A plug. Photo by Pulpolux!!! CC BY-NC

Plugins for an academic group blog: Referencing & Footnotes

For reasons that have hopefully become obvious I’ve been thinking what plugins would be useful for an academic group blog on WordPress.

Referencing & Footnotes

A plug. Photo by Pulpolux!!! CC BY-NC
Photo by Pulpolux!!! CC BY-NC

In terms of integrating references the three big programs are EndNote, Mendeley and Zotero. It would be easy to get lost in an argument about which of these is the best system. I don’t think that matters. What is best for me is not necessarily best for you. Also two of these systems are on the web, so they could be very different in six months. What is best now might not be best soon. So the best solution for integrating with WordPress is to be able to handle as many systems as possible.

That’s why I like Martin Fenner’s plugins BibTeX Importer and Link to Link. Everything outputs Bibtex, so any selection could be uploaded as Links in WordPress’s system with the importer. Then Link to Link makes it easy to pull out the links as you write. Mix in a good footnote system and you and make good bibliographies. The only drawback is that WordPress’s system requires these links link to something, like a DOI or URL. That’s not certain for archaeological references so it’s not a perfect solution.

Two other ways involve linking the bibliographic system to WordPress. That requires that the system is online, so no EndNote. Zotpress integrates with Zotero and with upgrades over time it does is better and better. The latest version sits as a widget by the side of the edit area for inserting shortcodes. In fact simply tagging the relevant entries in Zotero with a hashtag like #blogentry20110517 gives you a single tag to look for and then you can type in one Zotpress shortcode to compile the whole bibliography.

A similar trick can be done with the Mendeley plugin, though the interface is a little less friendly, while the shortcodes are much friendlier. It is tempting to thing the choice of which plugin in to use is one or the other. You can’t have two identical bibliographies in a post so you only use one? The blogger will only type one shortcode in the post, but can choose which on if both plugins are installed. I think the plugins only use the processor if they’re invoked by the shortcode so there’s no trouble using them both. I think with Zotero becoming unhooked from Firefox, the choice between Mendeley and Zotero will mInly be social. You’ll use what your personal network uses.

An additional Mendeley feature is that you can also add a related research plugin. This works, even if the blogger uses Zotero for the bibliography in the post, if you remember to add tags, so it seems like another useful add-on.

This leaves just a matter of how to insert footnotes. I like WP-Footnotes because it degrades gracefully. You insert a footnote with double brackets something similar to but not exactly {{like this}}. When you use plain brackets it becomes a footnote. ((Like this. Actually testing this shows that Apture will be a problem if Footnotes are used. The reason is the anchor for the footnote will be hidden by the Apture bar with search etc. So too will the back link. It’s probably a choice between footnotes and Apture. If an academic blog uses footnotes regularly I can see Apture being a miss.)) Apart from being simple, if you deactivate it, then all your older posts don’t automatically look unreadable. It’s limited in what it does, but what it does it does extremely well. But I wonder if my reluctance to use shortcodes in the past means I might be overlooking Footnotes for WordPress. One question is why do you need footnotes on a blog?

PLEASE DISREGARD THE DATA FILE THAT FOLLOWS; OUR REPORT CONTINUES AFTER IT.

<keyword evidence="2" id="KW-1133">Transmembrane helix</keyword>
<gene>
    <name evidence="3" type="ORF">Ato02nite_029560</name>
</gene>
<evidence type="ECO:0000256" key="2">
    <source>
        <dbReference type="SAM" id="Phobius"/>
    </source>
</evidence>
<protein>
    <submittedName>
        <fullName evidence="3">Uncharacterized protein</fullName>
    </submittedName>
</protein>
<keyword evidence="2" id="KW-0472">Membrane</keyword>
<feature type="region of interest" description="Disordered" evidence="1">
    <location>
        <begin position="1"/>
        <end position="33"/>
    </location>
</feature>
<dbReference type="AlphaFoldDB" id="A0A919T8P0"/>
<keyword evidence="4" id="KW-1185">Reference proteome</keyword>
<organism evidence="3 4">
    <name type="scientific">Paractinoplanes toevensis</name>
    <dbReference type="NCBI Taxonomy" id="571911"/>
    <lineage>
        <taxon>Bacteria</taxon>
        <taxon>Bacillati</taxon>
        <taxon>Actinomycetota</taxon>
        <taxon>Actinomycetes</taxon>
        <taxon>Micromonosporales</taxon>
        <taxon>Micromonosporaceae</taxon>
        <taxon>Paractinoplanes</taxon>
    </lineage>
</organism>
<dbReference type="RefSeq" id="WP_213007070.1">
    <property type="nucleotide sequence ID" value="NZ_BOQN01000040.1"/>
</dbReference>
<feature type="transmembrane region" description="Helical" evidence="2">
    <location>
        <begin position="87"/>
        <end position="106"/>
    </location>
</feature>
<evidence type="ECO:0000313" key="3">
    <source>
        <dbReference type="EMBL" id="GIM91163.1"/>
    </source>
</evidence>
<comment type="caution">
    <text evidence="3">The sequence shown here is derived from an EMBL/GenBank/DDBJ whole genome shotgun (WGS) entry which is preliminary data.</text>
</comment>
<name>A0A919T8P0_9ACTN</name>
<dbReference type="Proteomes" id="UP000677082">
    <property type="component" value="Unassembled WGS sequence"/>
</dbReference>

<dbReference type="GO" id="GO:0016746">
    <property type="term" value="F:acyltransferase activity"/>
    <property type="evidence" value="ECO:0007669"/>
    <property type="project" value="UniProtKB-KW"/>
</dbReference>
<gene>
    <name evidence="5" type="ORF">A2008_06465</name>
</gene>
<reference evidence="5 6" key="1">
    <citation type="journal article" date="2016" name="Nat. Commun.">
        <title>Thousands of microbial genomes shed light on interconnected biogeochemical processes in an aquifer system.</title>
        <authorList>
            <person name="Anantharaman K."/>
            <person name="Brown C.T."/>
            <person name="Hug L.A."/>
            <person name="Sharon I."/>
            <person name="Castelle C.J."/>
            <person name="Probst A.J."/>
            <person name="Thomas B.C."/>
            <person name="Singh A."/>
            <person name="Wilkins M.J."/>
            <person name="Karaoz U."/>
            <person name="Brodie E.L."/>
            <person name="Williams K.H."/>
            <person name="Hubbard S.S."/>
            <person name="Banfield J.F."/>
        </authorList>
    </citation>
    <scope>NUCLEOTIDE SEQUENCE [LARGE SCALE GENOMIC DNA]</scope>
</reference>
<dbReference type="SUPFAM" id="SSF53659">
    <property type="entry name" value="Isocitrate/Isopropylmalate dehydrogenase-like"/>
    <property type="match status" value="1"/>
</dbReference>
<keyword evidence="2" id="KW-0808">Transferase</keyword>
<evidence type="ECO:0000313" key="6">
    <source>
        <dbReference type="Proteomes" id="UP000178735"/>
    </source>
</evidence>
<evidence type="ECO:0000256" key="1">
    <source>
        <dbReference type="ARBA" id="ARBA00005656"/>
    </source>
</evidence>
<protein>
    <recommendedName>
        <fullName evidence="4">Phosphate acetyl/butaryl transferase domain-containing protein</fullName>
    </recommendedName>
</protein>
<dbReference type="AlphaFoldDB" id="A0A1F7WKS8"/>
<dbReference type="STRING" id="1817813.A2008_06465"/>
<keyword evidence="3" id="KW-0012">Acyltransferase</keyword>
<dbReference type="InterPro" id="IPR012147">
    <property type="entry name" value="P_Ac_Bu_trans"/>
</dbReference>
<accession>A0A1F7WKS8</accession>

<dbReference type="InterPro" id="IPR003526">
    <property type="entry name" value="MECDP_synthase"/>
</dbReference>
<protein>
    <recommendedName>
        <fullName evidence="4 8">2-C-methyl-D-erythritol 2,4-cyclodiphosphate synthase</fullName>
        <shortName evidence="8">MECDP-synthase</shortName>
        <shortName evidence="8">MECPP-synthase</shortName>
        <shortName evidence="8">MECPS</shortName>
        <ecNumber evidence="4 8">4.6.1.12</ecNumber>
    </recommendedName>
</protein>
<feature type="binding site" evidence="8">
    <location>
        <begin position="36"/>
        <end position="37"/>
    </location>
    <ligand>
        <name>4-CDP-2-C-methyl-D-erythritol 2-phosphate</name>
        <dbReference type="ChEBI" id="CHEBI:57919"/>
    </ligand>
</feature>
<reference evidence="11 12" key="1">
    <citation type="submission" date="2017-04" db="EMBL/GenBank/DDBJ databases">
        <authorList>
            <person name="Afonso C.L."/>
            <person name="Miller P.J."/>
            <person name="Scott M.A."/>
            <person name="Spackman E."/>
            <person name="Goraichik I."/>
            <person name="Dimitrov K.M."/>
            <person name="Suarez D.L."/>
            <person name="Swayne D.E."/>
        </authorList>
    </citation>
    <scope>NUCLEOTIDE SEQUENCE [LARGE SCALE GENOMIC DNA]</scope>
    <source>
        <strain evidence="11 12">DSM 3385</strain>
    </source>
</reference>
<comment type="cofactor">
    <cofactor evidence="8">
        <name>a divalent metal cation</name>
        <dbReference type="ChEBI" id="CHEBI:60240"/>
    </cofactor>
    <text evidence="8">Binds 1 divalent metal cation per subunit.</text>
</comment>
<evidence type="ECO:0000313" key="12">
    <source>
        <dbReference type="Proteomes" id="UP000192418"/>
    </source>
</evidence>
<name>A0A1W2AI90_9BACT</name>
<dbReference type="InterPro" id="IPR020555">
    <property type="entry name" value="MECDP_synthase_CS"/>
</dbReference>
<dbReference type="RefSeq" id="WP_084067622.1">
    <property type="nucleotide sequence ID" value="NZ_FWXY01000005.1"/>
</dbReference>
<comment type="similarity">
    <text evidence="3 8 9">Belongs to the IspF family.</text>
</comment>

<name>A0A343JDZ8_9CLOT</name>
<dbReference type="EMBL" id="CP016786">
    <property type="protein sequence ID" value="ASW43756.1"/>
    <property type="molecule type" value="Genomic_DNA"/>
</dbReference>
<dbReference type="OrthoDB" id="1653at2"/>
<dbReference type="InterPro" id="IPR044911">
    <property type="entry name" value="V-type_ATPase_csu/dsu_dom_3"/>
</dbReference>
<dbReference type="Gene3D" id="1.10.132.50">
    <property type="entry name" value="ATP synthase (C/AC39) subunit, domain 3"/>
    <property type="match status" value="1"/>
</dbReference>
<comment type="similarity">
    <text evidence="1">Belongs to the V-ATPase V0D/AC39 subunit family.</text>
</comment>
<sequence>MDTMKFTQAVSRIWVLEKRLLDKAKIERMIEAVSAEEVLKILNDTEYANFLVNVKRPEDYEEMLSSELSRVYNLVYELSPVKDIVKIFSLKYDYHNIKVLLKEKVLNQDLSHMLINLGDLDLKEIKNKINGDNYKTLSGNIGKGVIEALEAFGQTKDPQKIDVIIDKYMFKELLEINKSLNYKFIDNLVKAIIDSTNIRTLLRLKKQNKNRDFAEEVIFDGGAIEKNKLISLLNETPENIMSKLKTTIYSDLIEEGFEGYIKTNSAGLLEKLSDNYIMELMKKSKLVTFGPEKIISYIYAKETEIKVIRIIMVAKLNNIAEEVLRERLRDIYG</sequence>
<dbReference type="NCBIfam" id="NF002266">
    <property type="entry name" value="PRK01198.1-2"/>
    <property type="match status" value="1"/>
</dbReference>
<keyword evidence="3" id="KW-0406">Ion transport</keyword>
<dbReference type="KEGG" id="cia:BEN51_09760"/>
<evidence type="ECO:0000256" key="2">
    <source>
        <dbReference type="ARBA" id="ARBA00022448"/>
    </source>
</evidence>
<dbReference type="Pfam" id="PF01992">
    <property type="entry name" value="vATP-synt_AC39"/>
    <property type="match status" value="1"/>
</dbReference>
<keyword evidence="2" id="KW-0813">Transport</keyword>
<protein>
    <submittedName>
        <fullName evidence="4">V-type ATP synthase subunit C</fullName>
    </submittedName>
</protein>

Footnotes make sense in print by moving discretionary text out of the way. They make sense for references, though for plain text using footnotes is often a sign you’ve written something badly. Endnotes make sense on paper in that they’re easier to typeset than footnotes. But blogs are not on paper. References could be directly hyperlinked. I think one reason this has never taken off in humanities academic blogs is partly the expectation of what text should look like and partly because if a source isn’t online it’s not obvious what the link should link to. Even so, do we really need to scroll down for notes in electronic texts? Footnotes for WordPress takes advantage of blogging by including an option for hovering footnotes. I used to think floating notes or tooltips were gimmicks. If making them becomes as simple as typing [ref]footnote here.[/ref] then maybe it’s time to rethink what it is you want footnotes to do. I think there’s still a need for collated references at the end of an electronic text, as it still serves a useful Further Reading function after finishing reading a text. Adding floating notes won’t remove that list, but it will make those same notes and references more accessible.

Photo by Pulpolux!!! with a Creative Commons Licence BY-NC.

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Alun Salt

Alun Salt is an ancient historian / archaeologist based in the University of Leicester, UK. His PhD thesis was an archaeoastronomical analysis of Greek temple alignments in Sicily. He also has an MPhil in World Archaeology. His research interests include ancient technology, cosmology and colonisation processes. He is currently dividing his time between a few part-time jobs in the university and at the Annals of Botany.